1 can canned pumpkin

Divide the batter between two buttered and floured 8-inch cake pans and bake at 350° for... um... until they're done. Maybe it was like 40 minutes? Let them cool.

For the frosting, combine 4 ounces (half a package) cream cheese, 2 tablespoons butter, and 1 cup powdered sugar in the food processor and pulse until combined. Or if you ask Harvey, leave out the cream cheese and make a proper butter frosting. After I had already started making the frosting I realized we were out of powdered sugar. Heading across the street to borrow some I passed the boys playing with the neighborhood kids—it all felt pretty old-fashioned!

The day before I was totally out of ideas for supper—out of ideas and out of ingredients. But even though we're getting into pumpkin season we still have lots of zucchinis. So why not zucchini quesadillas? I grated some zucchini and onion, salted it for a bit to get out some of the water, then cooked it in bacon fat with cumin and garlic powder. Then I made the quesadillas with the cooked zucchini and cheddar. Every new quesadilla I make is my favorite, and this was no exception. Zion wasn't a fan, of course, but you can never please everyone. With cake and quesadillas at least I managed to please myself!

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cooking omnibus post

All kinds of things lately, including some good food. For example, we celebrated spring a couple days ago with the first asparagus, which I cooked in a little butter and served up with bulgur, lentils, and poached eggs (also because spring). Life can't be too terrible when you can get asparagus and eggs from the backyard and cook them within five minutes of bringing them inside. Not that it's all spring all the time around here; yesterday was cold and raw and Leah's roasted root vegetables were just what we wanted.

A couple weeks ago I wanted something to bring along on our first trip to the Stevenses new house where we were going to help paint, and I made up another muffin recipe. It came out tasty enough that I wanted to write it down here so as not to forget.

Applesauce Muffins

In a large bowl, whisk together:

1 cup all purpose flour
1/2 cup whole wheat flour
1/2 cup wheat bran
1 1/2 teaspoon baking powder
1/2 teaspoon baking soda
1/2 teaspoon salt
1 teaspoon ground cinnamon
1 teaspoon ground cloves

In another bowl, combine:

1 cup unsweetened applesauce (I used some very sour sauce made from Cortland apples)
1/2 cup brown sugar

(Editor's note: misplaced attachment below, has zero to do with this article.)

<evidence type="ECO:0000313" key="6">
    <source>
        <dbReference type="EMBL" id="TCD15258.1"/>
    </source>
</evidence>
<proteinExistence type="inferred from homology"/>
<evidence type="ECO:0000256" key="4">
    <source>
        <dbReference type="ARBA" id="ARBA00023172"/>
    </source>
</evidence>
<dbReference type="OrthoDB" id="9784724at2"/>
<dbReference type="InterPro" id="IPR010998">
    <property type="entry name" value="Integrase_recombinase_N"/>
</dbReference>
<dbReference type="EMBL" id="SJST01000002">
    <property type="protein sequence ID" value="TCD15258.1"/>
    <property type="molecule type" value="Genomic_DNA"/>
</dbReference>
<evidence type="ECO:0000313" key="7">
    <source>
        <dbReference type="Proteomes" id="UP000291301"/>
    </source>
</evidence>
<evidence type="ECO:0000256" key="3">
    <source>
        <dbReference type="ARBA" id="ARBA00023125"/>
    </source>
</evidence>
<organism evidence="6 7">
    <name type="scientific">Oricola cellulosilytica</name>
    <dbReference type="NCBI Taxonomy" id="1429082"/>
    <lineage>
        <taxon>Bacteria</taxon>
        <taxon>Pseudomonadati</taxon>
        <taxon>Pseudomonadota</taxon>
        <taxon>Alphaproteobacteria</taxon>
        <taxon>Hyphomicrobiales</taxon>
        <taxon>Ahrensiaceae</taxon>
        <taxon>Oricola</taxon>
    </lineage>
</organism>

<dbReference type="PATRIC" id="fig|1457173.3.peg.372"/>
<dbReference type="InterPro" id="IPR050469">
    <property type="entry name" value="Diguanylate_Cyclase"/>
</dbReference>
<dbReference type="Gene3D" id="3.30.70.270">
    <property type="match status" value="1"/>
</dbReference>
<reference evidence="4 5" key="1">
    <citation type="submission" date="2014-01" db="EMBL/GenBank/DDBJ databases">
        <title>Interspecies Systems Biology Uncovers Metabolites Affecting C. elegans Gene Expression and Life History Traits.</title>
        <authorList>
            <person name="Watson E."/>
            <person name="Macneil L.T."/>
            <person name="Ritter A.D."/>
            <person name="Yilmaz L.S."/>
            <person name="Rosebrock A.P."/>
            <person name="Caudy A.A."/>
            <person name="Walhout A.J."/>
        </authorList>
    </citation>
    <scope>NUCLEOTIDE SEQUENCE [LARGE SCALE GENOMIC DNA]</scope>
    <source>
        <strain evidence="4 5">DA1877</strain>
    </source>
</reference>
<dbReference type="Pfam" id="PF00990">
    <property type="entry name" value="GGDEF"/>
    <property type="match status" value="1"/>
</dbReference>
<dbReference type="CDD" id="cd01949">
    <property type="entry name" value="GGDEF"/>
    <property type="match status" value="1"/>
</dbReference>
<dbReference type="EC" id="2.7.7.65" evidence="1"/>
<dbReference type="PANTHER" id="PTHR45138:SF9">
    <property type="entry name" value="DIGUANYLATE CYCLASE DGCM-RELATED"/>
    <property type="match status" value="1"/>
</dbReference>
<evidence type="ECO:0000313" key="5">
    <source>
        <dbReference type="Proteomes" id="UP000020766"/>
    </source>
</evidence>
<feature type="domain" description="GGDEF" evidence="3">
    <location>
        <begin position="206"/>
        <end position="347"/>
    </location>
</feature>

1 egg, beaten well
1/4 cup canola oil or melted butter
2 tablespoons molasses
1/2 teaspoon vanilla

Add the wet ingredients to the dry and stir to combine. Spoon into greased muffin tins and bake for around 20 minutes at 375°F. Makes 12 regular sized muffins (or 30 little ones, as I did it the first batch).

Also on the baking front, I've been enjoying eating oatcakes made with this recipe from Orangette, which I was pointed to by this post on Soulemama. Oatcakes are a thing that, once I'd heard of their existence, I wanted to try, but in my research last year or thereabouts I didn't find a satisfactory recipe. This one is perfectly satisfactory and very tasty with jam (or Leah's chocolate-chip cookie dough dip).

A while ago Jo linked to a tortilla recipe that uses oil instead of shortening (and cooks in a skillet instead of the oven, as in the Joy of Cooking version), which I find delightfully easy and delicious. Homemade tortillas are wonderful and make rice and beans seem like something special. We're also putting immense quantities of cilantro on many things, when we have it around, which is also special.

The cilantro may be a side effect of reading Tamar Adler's An Everlasting Meal: Cooking with Economy and Grace a couple months ago. Other signs we've internalized some of her messages in that inspiring book are our increased consumption of home-made croutons and breadcrumbs and the fact that when I cooked the lentils the other night I saved the water they cooked in—which is now a remarkable broth, how could I have ever thrown it away?!—in a jar in the fridge. A jar that is even labeled. (The poached eggs of the first paragraph are also Adler-related.)